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Times Square Casino Plans Face Stiff Opposition

Penny April 28, 2023

When it was announced that New York state officials would be open to granting casino licenses, excitement was off the charts. A number of big names entered the ring to present plans for their venues. New York Mets fans were dazzled with a concept that included a new home for the side sitting in the same complex as a mega casino and hotel venue. But perhaps one of the most exciting proposals was the one that included the iconic Times Square.

More than just a developer picking the area with some of the heaviest footfall in the world, this was a plan backed by rap sensation Jay-Z. However, if local businesses have their way, the concept will never get off the ground and no shovel will enter dirt on the project.

The Jay-Z-backed proposal would have seen an in-use office building at 1515 Broadway transformed into a 54-floor five-star hotel and casino operated by Caesars. The casino itself would likely sit at around 250,000 square feet and occupy eight of the building’s floors, as reported by real estate news outlet The Real Deal. This would represent one of the area’s largest new developments in recent years. Opposition was always to be expected. However, not many could have foreseen the sheer scale of pushback such plans would garner. Concerns have been raised on the effects of all the proposals. However, none seem to have drummed up the same level of vocal denunciation. Could this loud opposition completely derail the ambitious plans for one of New York’s biggest tourist destinations?

Cross-Community Support in Plans Opposition

The rejection of these plans is unique in that they come not from one singular pressure group or concerned neighborhood. Instead, the objection to the proposals comes from what the New York Times describes as a coalition formed by the Broadway League. It brings together opponents of differing backgrounds and with different personal stakes, but with one ultimate goal of blocking the moves to build the new entertainment venue in the area. In the NYT report, the aptly-named No Times Square Casino Community Coalition is described as comprising a handful of bar and restaurant owners, as well as a local church, bus, youth travel organizations, and five resident associations. It is unusual to see such a unanimous rejection of new developments, especially with such a diverse and wide-reaching membership. And this is what could prove to be the biggest sticking point for the plans.

Local restaurant owners are primarily concerned that the development would injure the Theatre District’s unique character. A spokesperson for the group said that they believe that plans challenge “the cultural significance and the unique character that Broadway has delivered”. What’s more, this group is not exactly a grassroots, mom-and-pop machine. Instead, it has backing from some of the deepest pockets and influential names in the Broadway scene. It is funded and staffed largely by several employees of theater groups; individuals that own scores of venues surrounding the site of the proposed casino, as well as the Disney Theatrical Group’s head honcho. It’s this influence and funding that the coalition has behind it that seems to be of the most concern to those behind the casino plans.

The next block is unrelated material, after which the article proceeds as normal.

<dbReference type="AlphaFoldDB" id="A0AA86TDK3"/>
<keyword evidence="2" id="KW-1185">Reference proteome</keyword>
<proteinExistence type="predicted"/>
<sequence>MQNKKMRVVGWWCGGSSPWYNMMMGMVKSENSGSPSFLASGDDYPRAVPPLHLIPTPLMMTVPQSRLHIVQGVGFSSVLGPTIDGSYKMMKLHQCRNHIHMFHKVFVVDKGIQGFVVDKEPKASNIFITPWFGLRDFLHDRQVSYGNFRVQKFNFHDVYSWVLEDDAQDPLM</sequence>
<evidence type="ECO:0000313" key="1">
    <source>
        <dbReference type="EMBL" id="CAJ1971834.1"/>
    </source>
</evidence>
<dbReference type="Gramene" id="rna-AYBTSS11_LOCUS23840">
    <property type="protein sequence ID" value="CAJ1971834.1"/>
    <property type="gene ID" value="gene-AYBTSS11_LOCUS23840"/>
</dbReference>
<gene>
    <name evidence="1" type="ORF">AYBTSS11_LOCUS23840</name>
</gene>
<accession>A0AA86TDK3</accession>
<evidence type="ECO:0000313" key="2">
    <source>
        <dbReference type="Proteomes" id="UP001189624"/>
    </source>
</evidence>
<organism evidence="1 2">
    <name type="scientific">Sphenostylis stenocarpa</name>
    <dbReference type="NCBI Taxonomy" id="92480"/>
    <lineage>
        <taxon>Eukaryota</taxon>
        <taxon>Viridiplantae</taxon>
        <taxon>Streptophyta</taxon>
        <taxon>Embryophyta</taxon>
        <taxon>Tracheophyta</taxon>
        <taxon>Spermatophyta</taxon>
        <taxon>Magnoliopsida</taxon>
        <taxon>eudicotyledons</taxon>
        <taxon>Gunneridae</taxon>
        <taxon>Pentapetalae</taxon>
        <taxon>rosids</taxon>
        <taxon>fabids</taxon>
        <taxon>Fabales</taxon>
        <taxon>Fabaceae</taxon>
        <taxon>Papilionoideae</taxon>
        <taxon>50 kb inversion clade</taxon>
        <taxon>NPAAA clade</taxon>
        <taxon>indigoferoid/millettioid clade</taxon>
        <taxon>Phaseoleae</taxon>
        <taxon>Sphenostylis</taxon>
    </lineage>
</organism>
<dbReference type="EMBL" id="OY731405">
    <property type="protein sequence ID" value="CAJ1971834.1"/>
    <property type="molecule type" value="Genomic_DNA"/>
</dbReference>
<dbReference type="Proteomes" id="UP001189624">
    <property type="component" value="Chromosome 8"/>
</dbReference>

Will We Actually See a Times Square Casino?

That’s a hard question to answer. Obviously, as mentioned, all proposals are expected to receive some backlash from concerned citizens and anti-gambling activists. The development of the Mets’ new home alongside a casino has faced even stronger pushback in many ways. Its plans to build on what is currently a parking lot received the strongest objection – that of the law. According to NBC New York, the plans ran into trouble when it was revealed that there are restrictions in place to stop public land from being developed for private use, as would be the case with this development.

Such restrictions had previously blocked the owners from building a mall at the same spot. That hasn’t stopped the powers that be from attempting to push ahead with the process. The New York Post reported that politicians had introduced a bill to allow for the development. Time will tell whether that will prove fruitful.

As is always the case, any opposition will have its time to have its voice heard. Plans put forward by developers vying for a casino license must go through several vetting processes. This process establishes the validity of any objections. Ultimately, the decision comes down to a six-person committee that will evaluate this. It’s likely that this will become a war of attrition as both sides battle to achieve their goals. That could be the two-thirds majority approval required to push forwards or blocking exactly that and killing the casino dead. It really could go either way.

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